The situation is no different in the Middle East. With their ability to adapt to local cultures, Filipino nurses--particularly those of Muslim faith--have been practising in these countries. Loath to let them go, it turns out the Libyan government has promised increased pay in exchange for Filipino nurses not leaving the country immediately. While the risk-reward ratio of such an action is debatable, these nurses are hedging on medical facilities not being targets for the pro-Gadhafi forces, the rebels, or the Western no-fly zone enforcers. Risky? Yes, but I hope their safety is indeed what they believe it is. From the Philippines' Daily Tribune:
At least 2,300 Filipino nurses have refused to be evacuated even after the United Nations approved military strikes against Libya. Acting Foreign Affairs Secretary Albert del Rosario said the nurses, 2,000 of whom are based in capital Tripoli and 383 in the rebel stronghold of Benghazi, opted to stay following request from the Libyan government, which promised to increase their pay significantly if they remain.Matters are complicated by Manila throwing its backing to UN Resolution 1973:
“We have not received any request to come and provide transport so they can leave Tripoli,” Del Rosario said. “They feel safe being in a hospital and there’s nothing safer than being in a hospital.” But if the situation worsens, he said the government can arrange another ship to pick them up. The government has ended its evacuation in Libya and has moved to safety some 13,000 Filipinos.
Foreign Affairs spokesman Eduardo Malaya said the Filipino nurses chose to stay “in order to fulfill their professional obligation and attend to the needs of the sick and wounded...The safest places for them are the hospitals were they work. Hospitals are considered protected areas under international humanitarian law,” he added.
Manila has expressed support to the UN resolution in Libya. Malaya said the Philippines “abides by the decision of the UN security council in imposing a no-fly zone over Libyan airspace as a member of the UN and a signatory of the UN charter. “This UN action is a humanitarian measure which is meant to safeguard the civilian population in Benghazi and other contested areas of said country,” he said.And speaking of which, the Philippine government is on the hook for its citizens in several other Middle East destinations where ongoing protests may yet put them in harm's way. Take Syria and Bahrain:
Recent developments, he added, “will not likely adversely affect Filipinos, as the bulk of our nationals already exited Libya.” The Philippine Embassy in Tripoli will remain open to serve the needs and oversee the safety of the remaining Filipinos there, he said. “Ambassador Alejandrino Vicente and the embassy staff in Tripoli will remain to take care of the country’s interests and ensure the safety of Filipinos who chose to remain for personal reasons,” Malaya said.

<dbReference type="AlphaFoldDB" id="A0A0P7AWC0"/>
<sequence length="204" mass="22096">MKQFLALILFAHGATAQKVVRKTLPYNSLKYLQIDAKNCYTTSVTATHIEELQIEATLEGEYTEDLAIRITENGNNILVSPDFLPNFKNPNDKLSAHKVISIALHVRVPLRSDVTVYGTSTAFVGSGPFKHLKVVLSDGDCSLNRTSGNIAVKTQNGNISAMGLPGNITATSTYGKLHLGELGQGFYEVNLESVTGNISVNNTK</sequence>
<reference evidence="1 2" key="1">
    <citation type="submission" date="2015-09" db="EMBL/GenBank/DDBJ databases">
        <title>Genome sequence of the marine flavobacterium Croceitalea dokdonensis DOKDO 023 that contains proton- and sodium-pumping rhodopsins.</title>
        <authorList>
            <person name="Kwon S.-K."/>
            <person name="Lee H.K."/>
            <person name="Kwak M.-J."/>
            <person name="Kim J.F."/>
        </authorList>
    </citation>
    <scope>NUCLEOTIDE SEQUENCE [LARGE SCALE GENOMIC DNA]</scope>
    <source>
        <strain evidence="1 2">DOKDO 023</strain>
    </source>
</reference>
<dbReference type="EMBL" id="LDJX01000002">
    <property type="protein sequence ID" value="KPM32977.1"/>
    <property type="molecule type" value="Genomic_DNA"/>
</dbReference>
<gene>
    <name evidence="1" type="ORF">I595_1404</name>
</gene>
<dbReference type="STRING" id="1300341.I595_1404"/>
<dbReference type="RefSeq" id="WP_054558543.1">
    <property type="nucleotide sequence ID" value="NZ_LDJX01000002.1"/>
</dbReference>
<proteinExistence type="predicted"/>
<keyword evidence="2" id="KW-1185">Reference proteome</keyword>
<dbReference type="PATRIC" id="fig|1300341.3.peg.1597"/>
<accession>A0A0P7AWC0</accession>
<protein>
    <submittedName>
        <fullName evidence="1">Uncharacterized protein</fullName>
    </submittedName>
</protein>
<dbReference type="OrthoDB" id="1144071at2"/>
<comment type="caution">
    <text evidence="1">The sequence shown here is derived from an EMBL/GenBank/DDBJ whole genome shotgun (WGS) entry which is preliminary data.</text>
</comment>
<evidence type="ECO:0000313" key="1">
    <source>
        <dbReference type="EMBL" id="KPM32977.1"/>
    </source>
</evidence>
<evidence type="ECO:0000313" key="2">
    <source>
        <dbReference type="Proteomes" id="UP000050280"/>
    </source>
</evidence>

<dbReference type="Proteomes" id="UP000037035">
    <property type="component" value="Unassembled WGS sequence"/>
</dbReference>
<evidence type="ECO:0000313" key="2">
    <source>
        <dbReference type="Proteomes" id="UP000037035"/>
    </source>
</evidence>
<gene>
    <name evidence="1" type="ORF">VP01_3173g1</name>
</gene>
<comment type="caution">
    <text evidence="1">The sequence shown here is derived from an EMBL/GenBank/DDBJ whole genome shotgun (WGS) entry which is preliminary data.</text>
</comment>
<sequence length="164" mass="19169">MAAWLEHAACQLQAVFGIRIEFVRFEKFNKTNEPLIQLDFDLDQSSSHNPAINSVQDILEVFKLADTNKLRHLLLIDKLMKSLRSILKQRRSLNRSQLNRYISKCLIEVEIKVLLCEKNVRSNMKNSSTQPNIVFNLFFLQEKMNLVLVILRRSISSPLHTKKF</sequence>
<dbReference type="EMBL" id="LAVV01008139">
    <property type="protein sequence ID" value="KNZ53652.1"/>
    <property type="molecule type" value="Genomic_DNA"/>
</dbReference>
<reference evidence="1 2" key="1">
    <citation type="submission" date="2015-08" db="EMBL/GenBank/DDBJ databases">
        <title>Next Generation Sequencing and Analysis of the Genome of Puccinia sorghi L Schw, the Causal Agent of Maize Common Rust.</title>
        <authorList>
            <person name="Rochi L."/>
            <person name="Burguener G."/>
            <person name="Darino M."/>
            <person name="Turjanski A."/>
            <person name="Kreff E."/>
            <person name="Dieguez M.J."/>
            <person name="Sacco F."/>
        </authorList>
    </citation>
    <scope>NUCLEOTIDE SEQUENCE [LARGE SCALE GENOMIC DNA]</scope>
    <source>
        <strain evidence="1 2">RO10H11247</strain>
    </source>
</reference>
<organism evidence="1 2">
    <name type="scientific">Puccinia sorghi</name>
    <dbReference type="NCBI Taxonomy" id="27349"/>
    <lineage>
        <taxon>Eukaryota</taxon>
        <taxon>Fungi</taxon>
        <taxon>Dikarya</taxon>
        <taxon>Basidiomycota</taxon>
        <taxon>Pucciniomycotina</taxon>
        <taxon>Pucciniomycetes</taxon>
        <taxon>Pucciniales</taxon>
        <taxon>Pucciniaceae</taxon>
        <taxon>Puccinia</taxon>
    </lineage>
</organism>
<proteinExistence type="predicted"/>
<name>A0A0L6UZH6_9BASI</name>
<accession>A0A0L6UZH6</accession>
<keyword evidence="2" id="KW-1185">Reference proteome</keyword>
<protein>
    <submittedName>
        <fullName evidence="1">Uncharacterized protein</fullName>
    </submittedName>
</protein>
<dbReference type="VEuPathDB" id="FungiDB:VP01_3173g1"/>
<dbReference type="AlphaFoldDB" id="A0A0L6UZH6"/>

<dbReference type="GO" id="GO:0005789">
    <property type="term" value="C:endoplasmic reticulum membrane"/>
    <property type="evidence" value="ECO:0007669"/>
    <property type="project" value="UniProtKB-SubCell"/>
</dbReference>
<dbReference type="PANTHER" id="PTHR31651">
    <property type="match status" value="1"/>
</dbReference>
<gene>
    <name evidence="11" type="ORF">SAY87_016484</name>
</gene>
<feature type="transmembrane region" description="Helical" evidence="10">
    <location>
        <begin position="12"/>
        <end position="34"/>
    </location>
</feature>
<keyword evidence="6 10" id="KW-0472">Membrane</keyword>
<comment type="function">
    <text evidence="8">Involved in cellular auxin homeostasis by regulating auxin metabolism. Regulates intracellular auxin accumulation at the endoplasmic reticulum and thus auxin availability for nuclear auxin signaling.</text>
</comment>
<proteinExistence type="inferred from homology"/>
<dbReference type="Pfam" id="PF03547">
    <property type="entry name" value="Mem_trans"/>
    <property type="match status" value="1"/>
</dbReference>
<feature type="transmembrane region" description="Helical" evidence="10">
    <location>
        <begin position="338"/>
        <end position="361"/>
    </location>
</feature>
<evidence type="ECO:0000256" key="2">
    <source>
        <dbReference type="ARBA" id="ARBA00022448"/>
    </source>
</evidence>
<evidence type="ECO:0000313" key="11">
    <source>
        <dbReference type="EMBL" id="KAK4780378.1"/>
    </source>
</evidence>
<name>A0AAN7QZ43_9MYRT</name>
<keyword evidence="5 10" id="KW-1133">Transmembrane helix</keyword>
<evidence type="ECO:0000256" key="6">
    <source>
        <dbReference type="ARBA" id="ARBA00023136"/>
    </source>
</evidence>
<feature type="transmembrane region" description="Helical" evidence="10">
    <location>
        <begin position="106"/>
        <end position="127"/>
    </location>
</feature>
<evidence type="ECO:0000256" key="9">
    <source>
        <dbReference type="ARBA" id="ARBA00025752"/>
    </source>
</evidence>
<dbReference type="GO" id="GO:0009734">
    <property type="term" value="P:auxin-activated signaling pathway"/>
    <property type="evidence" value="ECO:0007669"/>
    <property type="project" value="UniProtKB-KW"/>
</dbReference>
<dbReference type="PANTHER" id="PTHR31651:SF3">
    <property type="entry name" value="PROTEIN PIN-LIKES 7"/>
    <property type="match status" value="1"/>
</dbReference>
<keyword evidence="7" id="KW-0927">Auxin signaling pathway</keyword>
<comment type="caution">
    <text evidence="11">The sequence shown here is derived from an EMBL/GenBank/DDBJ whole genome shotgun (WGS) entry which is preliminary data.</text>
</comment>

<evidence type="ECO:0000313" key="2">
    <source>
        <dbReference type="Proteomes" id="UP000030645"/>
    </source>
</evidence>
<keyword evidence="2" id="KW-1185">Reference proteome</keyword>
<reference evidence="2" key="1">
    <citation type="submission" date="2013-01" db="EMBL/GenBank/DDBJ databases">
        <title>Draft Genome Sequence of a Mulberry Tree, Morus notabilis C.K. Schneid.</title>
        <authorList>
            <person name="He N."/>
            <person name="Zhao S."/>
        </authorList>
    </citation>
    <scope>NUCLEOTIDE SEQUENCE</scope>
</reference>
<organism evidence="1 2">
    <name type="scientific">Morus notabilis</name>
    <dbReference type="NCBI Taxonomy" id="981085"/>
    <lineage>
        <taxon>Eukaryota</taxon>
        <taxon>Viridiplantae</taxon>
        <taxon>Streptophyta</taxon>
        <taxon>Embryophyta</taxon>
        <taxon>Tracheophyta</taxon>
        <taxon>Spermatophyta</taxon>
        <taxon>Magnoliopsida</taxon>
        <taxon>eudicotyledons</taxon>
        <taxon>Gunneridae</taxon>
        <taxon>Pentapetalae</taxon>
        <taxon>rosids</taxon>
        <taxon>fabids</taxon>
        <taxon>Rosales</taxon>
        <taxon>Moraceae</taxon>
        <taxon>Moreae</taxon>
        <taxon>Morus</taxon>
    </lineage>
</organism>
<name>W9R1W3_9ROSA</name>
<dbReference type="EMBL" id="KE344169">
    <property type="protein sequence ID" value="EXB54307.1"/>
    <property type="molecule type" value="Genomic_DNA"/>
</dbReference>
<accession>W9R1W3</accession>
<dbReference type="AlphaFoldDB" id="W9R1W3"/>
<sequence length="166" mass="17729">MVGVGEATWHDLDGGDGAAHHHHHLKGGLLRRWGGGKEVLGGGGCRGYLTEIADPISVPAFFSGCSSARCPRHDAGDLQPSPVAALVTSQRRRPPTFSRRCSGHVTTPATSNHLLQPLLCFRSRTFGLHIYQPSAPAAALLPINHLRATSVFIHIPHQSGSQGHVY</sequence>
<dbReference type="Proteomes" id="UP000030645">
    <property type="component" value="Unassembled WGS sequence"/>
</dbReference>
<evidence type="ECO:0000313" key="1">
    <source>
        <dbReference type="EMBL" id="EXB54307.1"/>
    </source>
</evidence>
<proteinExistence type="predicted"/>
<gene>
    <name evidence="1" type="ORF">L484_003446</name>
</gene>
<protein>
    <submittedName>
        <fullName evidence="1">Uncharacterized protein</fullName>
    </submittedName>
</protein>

In Syria, Philippine officials there are ready to activate the country’s contingency measures once the political strife worsens. A stock estimate from the Commission on Filipinos Overseas showed 19,423 Filipino workers in Syria. Syrians also took the same path as their neighbors by staging similar loud protests against their authoritarian government, hoping it would result in having their political freedom restored.I suppose this is one of the unspoken responsibilities of mass migration in the 21st century. For, we have an international system where (economic) migrants are ultimately no one's responsibility except for the home country.Given that the Philippines does promote such migration, it's only fair. Then again, there will always be those who are more adventurous--alike the Filipino nurses in Libya.
“The Philippine Embassy in Syria is closely monitoring developments in certain parts of the country,” Malaya said, adding that the 1,050-strong Filipino peacekeepers stationed in Golan Heights who were deployed to the country as part of a UN peacekeeping contingent can be mobilized to evacuate the thousands of Filipinos if needed.
Meanwhile, Bahrain Prime Minister Shaikh Khalifa Bin Salman Al Khalifa has assured the Philippine government that all Filipinos will be provided protection amid the growing unrest in the Middle East state. Khalifa on Saturday personally relayed this message to Del Rosario, who is currently on five-day Middle East swing to check on the condition of Filipino workers trapped in the spreading conflict across the region.